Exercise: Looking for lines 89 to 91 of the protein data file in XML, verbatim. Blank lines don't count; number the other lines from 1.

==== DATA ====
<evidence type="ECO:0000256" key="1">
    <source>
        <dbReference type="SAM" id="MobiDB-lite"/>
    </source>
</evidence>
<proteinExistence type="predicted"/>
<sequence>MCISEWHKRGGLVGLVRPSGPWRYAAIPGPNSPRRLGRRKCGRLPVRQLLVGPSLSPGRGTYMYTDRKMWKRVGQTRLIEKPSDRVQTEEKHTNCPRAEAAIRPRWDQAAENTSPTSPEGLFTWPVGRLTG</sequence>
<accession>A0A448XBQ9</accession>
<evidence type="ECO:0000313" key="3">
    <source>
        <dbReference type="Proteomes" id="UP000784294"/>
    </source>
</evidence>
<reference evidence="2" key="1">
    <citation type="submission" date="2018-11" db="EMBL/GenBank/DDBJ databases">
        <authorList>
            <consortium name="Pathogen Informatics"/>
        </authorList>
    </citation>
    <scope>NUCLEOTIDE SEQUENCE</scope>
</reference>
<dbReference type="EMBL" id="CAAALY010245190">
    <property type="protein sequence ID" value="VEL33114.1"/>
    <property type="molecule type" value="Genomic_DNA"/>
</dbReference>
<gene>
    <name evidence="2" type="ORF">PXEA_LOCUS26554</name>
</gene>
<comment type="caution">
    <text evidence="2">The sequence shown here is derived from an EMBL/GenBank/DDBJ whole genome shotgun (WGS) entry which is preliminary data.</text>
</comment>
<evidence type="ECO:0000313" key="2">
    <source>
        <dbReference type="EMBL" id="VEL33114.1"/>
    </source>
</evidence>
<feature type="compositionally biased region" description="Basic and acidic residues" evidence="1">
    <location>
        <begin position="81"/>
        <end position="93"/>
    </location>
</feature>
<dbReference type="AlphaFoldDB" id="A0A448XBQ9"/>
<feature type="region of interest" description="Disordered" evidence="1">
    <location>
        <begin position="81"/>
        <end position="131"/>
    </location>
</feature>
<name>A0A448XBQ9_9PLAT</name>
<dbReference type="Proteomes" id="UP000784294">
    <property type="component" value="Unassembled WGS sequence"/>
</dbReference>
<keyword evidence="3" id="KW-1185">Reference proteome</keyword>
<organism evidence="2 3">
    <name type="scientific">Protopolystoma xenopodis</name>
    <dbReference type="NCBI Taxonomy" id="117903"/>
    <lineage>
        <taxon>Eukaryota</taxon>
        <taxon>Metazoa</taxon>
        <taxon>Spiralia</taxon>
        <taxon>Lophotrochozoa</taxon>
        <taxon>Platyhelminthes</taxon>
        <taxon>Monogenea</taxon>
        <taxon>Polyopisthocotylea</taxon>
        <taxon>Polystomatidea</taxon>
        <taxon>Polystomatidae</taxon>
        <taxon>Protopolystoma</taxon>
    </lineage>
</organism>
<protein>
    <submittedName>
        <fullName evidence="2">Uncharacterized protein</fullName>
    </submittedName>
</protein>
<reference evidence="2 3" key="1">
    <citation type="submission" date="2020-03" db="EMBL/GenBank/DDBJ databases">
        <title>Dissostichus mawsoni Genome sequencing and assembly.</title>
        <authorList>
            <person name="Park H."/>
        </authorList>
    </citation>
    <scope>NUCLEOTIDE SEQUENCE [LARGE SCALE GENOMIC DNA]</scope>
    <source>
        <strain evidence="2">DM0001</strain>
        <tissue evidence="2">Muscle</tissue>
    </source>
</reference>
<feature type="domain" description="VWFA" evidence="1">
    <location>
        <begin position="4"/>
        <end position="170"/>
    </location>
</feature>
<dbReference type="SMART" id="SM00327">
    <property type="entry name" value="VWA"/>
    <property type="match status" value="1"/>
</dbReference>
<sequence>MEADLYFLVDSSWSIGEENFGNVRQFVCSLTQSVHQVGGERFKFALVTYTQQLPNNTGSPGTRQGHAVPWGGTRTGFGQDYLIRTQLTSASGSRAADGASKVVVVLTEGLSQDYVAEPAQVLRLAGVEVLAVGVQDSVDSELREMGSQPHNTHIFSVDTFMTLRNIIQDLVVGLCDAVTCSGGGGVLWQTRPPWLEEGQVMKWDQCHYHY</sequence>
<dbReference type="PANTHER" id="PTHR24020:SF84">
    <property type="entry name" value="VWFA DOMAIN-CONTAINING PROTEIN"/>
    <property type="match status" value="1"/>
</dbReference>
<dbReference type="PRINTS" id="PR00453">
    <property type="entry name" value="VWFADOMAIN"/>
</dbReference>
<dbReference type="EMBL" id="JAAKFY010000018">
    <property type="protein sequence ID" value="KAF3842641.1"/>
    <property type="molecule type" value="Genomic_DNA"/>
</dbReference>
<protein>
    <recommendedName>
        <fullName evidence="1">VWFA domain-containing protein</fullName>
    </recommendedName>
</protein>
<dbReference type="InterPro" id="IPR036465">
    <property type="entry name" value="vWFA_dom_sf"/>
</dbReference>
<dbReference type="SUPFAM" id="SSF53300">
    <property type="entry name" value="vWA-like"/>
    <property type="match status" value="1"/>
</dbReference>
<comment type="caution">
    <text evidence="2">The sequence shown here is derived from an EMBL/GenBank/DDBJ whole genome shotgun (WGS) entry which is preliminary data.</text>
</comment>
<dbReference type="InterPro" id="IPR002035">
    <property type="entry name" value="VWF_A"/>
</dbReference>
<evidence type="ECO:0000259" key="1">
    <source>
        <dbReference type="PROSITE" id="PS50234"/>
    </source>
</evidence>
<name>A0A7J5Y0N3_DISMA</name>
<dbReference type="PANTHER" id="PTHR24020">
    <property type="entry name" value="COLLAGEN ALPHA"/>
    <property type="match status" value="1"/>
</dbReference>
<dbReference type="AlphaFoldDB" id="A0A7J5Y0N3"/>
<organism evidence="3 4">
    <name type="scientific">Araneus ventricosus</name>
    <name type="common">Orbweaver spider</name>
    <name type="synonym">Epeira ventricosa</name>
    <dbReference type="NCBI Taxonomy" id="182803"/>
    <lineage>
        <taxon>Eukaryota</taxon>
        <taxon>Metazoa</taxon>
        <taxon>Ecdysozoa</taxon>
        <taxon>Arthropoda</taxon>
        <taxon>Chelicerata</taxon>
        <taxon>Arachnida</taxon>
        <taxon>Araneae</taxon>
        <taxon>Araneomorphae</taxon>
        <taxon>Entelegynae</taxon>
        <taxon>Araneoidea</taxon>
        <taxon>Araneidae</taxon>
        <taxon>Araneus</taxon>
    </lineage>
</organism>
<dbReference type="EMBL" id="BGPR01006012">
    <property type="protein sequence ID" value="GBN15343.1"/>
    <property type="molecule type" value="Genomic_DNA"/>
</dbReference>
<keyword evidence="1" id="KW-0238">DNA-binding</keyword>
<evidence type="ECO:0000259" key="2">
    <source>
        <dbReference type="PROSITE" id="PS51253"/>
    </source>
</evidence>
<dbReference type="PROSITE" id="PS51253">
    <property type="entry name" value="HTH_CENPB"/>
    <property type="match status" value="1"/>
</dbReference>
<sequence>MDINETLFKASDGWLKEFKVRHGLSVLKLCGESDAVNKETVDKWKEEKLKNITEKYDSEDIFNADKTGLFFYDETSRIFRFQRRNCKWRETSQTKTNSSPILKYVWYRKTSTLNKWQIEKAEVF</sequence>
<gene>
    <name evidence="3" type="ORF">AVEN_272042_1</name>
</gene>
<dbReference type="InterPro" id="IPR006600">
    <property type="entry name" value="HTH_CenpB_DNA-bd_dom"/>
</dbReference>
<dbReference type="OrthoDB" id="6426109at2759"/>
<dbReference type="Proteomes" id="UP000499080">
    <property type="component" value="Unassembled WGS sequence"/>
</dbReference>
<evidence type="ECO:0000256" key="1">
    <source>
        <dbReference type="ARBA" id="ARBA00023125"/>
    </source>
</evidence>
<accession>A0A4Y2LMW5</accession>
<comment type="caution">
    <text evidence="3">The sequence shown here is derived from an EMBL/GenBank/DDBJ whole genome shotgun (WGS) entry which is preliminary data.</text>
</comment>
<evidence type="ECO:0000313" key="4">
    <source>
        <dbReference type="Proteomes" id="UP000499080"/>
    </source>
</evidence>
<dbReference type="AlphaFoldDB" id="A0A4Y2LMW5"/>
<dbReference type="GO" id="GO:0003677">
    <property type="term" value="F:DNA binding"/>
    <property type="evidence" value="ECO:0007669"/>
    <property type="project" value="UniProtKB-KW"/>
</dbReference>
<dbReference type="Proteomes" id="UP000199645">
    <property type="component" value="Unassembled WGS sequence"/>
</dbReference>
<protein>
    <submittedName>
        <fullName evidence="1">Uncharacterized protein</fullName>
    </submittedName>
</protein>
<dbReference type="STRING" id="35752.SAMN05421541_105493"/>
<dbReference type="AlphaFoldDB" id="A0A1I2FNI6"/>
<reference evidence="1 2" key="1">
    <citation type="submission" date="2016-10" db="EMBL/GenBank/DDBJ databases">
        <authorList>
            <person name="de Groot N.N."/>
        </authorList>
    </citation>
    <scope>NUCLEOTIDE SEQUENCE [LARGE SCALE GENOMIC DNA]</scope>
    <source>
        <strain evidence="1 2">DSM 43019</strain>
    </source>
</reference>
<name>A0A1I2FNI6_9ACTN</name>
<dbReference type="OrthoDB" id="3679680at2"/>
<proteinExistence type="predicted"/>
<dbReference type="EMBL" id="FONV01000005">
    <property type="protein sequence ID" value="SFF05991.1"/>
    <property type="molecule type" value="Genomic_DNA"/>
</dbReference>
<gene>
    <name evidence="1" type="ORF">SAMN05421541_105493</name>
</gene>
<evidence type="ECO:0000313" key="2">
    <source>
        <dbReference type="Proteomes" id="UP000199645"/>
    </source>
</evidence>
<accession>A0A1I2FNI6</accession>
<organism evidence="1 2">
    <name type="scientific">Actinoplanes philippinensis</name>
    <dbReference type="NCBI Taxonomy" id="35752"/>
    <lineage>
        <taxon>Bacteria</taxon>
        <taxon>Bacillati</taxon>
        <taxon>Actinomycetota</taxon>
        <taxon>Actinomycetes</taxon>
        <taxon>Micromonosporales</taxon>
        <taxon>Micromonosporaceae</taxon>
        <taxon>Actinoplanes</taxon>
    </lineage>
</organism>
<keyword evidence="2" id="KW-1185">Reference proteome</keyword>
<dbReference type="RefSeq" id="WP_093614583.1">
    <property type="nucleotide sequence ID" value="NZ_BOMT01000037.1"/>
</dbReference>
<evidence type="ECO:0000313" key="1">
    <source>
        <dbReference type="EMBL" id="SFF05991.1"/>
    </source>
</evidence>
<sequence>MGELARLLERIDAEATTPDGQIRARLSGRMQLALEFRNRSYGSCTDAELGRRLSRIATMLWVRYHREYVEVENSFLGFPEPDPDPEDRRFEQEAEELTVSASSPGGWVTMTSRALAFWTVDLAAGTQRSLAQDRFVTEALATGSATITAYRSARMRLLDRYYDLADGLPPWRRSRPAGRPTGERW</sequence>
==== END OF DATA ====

<feature type="domain" description="VWFA" evidence="1">
    <location>
        <begin position="4"/>